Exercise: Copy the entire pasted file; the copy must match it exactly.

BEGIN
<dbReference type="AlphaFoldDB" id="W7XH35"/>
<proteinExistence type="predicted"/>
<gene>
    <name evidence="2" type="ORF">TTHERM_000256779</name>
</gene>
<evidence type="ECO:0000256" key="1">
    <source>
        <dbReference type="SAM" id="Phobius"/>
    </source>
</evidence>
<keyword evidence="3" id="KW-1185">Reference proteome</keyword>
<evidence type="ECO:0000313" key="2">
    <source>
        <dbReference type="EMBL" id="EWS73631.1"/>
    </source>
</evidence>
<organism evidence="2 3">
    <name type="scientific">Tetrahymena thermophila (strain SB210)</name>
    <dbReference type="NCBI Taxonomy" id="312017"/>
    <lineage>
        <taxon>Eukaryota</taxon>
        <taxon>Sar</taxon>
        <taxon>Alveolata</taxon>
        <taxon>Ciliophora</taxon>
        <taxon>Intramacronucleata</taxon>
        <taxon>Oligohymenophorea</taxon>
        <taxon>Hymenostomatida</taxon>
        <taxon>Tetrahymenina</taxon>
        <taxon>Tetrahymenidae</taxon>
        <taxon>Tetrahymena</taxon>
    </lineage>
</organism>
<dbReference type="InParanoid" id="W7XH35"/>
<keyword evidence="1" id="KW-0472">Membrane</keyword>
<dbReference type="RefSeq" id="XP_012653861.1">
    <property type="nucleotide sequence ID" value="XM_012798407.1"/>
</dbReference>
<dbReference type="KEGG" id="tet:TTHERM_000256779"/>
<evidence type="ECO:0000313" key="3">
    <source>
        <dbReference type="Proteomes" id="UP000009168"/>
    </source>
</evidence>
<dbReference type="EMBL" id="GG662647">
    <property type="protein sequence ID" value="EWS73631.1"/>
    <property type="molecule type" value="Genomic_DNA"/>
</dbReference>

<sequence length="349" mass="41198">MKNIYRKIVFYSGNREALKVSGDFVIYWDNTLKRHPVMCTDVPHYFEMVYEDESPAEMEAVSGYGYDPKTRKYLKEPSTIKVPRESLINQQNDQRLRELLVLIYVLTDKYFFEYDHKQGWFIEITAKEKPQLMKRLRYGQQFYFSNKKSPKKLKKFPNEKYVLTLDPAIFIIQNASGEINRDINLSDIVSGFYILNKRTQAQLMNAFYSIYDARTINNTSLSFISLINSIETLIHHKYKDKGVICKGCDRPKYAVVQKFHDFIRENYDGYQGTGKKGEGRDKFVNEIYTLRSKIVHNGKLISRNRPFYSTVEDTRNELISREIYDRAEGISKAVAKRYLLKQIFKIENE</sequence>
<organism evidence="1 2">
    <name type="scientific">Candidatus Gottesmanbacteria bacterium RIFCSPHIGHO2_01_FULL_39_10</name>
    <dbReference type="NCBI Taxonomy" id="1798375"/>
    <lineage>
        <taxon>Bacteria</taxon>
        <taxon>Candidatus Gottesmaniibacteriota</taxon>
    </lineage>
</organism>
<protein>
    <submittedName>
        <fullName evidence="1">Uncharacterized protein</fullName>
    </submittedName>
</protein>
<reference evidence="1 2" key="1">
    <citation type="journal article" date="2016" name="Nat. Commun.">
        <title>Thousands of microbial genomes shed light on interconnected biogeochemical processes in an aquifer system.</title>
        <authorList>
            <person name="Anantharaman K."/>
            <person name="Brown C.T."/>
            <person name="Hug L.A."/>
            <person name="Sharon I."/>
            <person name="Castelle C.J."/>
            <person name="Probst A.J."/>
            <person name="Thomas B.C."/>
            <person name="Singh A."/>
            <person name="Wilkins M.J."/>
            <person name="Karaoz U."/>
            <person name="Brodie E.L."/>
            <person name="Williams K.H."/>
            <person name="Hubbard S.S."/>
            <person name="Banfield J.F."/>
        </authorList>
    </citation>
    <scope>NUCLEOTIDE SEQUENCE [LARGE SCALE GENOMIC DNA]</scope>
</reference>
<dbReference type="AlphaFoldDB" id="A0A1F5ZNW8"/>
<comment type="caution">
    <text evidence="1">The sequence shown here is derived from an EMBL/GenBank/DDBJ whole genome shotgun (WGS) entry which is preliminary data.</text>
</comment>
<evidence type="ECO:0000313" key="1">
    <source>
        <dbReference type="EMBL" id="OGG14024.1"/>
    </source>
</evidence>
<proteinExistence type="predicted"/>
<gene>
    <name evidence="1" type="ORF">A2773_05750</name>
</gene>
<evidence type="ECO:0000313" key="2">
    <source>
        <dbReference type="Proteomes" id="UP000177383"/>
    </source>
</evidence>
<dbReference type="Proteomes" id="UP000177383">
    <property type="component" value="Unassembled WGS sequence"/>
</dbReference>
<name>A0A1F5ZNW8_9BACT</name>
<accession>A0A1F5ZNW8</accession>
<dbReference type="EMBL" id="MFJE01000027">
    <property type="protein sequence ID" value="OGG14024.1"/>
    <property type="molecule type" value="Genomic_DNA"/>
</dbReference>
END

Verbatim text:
<dbReference type="AlphaFoldDB" id="W7XH35"/>
<proteinExistence type="predicted"/>
<gene>
    <name evidence="2" type="ORF">TTHERM_000256779</name>
</gene>
<evidence type="ECO:0000256" key="1">
    <source>
        <dbReference type="SAM" id="Phobius"/>
    </source>
</evidence>
<keyword evidence="3" id="KW-1185">Reference proteome</keyword>
<evidence type="ECO:0000313" key="2">
    <source>
        <dbReference type="EMBL" id="EWS73631.1"/>
    </source>
</evidence>
<organism evidence="2 3">
    <name type="scientific">Tetrahymena thermophila (strain SB210)</name>
    <dbReference type="NCBI Taxonomy" id="312017"/>
    <lineage>
        <taxon>Eukaryota</taxon>
        <taxon>Sar</taxon>
        <taxon>Alveolata</taxon>
        <taxon>Ciliophora</taxon>
        <taxon>Intramacronucleata</taxon>
        <taxon>Oligohymenophorea</taxon>
        <taxon>Hymenostomatida</taxon>
        <taxon>Tetrahymenina</taxon>
        <taxon>Tetrahymenidae</taxon>
        <taxon>Tetrahymena</taxon>
    </lineage>
</organism>
<dbReference type="InParanoid" id="W7XH35"/>
<keyword evidence="1" id="KW-0472">Membrane</keyword>
<dbReference type="RefSeq" id="XP_012653861.1">
    <property type="nucleotide sequence ID" value="XM_012798407.1"/>
</dbReference>
<dbReference type="KEGG" id="tet:TTHERM_000256779"/>
<evidence type="ECO:0000313" key="3">
    <source>
        <dbReference type="Proteomes" id="UP000009168"/>
    </source>
</evidence>
<dbReference type="EMBL" id="GG662647">
    <property type="protein sequence ID" value="EWS73631.1"/>
    <property type="molecule type" value="Genomic_DNA"/>
</dbReference>

<sequence length="349" mass="41198">MKNIYRKIVFYSGNREALKVSGDFVIYWDNTLKRHPVMCTDVPHYFEMVYEDESPAEMEAVSGYGYDPKTRKYLKEPSTIKVPRESLINQQNDQRLRELLVLIYVLTDKYFFEYDHKQGWFIEITAKEKPQLMKRLRYGQQFYFSNKKSPKKLKKFPNEKYVLTLDPAIFIIQNASGEINRDINLSDIVSGFYILNKRTQAQLMNAFYSIYDARTINNTSLSFISLINSIETLIHHKYKDKGVICKGCDRPKYAVVQKFHDFIRENYDGYQGTGKKGEGRDKFVNEIYTLRSKIVHNGKLISRNRPFYSTVEDTRNELISREIYDRAEGISKAVAKRYLLKQIFKIENE</sequence>
<organism evidence="1 2">
    <name type="scientific">Candidatus Gottesmanbacteria bacterium RIFCSPHIGHO2_01_FULL_39_10</name>
    <dbReference type="NCBI Taxonomy" id="1798375"/>
    <lineage>
        <taxon>Bacteria</taxon>
        <taxon>Candidatus Gottesmaniibacteriota</taxon>
    </lineage>
</organism>
<protein>
    <submittedName>
        <fullName evidence="1">Uncharacterized protein</fullName>
    </submittedName>
</protein>
<reference evidence="1 2" key="1">
    <citation type="journal article" date="2016" name="Nat. Commun.">
        <title>Thousands of microbial genomes shed light on interconnected biogeochemical processes in an aquifer system.</title>
        <authorList>
            <person name="Anantharaman K."/>
            <person name="Brown C.T."/>
            <person name="Hug L.A."/>
            <person name="Sharon I."/>
            <person name="Castelle C.J."/>
            <person name="Probst A.J."/>
            <person name="Thomas B.C."/>
            <person name="Singh A."/>
            <person name="Wilkins M.J."/>
            <person name="Karaoz U."/>
            <person name="Brodie E.L."/>
            <person name="Williams K.H."/>
            <person name="Hubbard S.S."/>
            <person name="Banfield J.F."/>
        </authorList>
    </citation>
    <scope>NUCLEOTIDE SEQUENCE [LARGE SCALE GENOMIC DNA]</scope>
</reference>
<dbReference type="AlphaFoldDB" id="A0A1F5ZNW8"/>
<comment type="caution">
    <text evidence="1">The sequence shown here is derived from an EMBL/GenBank/DDBJ whole genome shotgun (WGS) entry which is preliminary data.</text>
</comment>
<evidence type="ECO:0000313" key="1">
    <source>
        <dbReference type="EMBL" id="OGG14024.1"/>
    </source>
</evidence>
<proteinExistence type="predicted"/>
<gene>
    <name evidence="1" type="ORF">A2773_05750</name>
</gene>
<evidence type="ECO:0000313" key="2">
    <source>
        <dbReference type="Proteomes" id="UP000177383"/>
    </source>
</evidence>
<dbReference type="Proteomes" id="UP000177383">
    <property type="component" value="Unassembled WGS sequence"/>
</dbReference>
<name>A0A1F5ZNW8_9BACT</name>
<accession>A0A1F5ZNW8</accession>
<dbReference type="EMBL" id="MFJE01000027">
    <property type="protein sequence ID" value="OGG14024.1"/>
    <property type="molecule type" value="Genomic_DNA"/>
</dbReference>